However, as well as our strong desire for self-sufficiency and solitude, there exists, deep within us, also an overwhelming need to mix and interact with others. Humans are not natural hermits. They are gregarious. Observation shows that, under any free social structure, almost every human being does interact with individuals outside his own family unit, and that the interactions can be both frequent and intense. This suggests that psychological mechanisms must exist within the human mind from which must emanate the strong forces that drive these social interactions. These forces manifest themselves as a kind of synthesis of curiosity and thirst.
One of these forces binds people together into what I term anthropological communities. According to some anthropologists, each human being is capable of knowing up to 150 other human beings personally and in detail. There are many living examples of this natural optimum for the size of human groupings. Some suggest that this limit is set by the physiology of the human brain. I therefore think that Landshare World would naturally crystallise into communities of from 50 to 150 people. Each person's coterie, however, never quite comprises exactly the same set of individuals as that of his neighbour. This gives human society more the constituency of a fluid rather than that of a structured lattice or a hierarchy.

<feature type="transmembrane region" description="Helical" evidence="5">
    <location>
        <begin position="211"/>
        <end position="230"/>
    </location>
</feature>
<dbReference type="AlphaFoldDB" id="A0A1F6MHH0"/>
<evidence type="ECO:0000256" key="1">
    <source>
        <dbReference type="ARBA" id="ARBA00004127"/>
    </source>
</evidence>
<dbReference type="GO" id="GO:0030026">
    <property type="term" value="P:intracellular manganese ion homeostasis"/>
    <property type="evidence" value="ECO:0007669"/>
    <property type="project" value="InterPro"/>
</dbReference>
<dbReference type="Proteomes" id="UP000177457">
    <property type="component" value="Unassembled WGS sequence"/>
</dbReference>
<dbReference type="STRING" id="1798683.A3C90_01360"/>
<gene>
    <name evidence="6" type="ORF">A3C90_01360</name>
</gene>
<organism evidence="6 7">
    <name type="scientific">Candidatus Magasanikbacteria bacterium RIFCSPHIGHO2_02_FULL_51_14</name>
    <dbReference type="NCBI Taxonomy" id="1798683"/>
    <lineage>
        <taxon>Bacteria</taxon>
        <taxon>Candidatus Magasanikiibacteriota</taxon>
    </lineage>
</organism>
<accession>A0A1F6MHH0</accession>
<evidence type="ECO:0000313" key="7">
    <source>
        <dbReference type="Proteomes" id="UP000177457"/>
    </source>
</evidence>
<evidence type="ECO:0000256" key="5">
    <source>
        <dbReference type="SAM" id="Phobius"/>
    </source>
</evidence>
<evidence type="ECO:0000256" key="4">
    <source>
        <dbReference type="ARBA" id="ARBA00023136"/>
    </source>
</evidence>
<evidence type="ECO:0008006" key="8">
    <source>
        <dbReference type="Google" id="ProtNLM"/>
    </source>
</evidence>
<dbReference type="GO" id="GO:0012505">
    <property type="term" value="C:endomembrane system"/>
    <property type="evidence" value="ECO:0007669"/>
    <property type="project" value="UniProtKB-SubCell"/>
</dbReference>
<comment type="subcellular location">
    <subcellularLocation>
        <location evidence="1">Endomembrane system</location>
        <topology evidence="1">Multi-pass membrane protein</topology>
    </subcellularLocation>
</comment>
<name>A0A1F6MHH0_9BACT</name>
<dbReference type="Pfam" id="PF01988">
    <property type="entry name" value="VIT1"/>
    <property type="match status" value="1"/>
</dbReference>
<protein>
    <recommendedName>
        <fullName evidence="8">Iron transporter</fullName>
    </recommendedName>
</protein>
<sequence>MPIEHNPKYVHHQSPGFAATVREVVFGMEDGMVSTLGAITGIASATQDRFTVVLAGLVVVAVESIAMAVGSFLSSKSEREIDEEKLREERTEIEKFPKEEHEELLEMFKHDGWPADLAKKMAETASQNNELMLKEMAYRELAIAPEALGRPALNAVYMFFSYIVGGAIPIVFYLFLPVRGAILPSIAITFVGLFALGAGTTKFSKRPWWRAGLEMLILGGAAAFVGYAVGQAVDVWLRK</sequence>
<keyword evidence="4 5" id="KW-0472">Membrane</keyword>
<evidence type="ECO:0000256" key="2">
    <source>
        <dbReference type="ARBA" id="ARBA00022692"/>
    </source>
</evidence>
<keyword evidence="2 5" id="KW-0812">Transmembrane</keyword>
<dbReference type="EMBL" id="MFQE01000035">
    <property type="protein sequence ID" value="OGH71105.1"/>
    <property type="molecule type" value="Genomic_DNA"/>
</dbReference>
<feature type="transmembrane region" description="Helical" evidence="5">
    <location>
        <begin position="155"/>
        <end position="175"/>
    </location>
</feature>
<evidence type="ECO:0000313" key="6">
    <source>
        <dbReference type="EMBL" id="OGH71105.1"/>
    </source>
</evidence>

Another of these forces is the sexual force that drives a young adult to mix with his peers from other families to find a spouse with whom to start a new nuclear family for the next generation. But there are also emotional, intellectual, spiritual, social, cultural, educational, economic and recreational motives for interacting with people outside one's immediate family. The human life-form thus needs company as well as solitude. It needs to be part of a society that embraces both calm and chaos.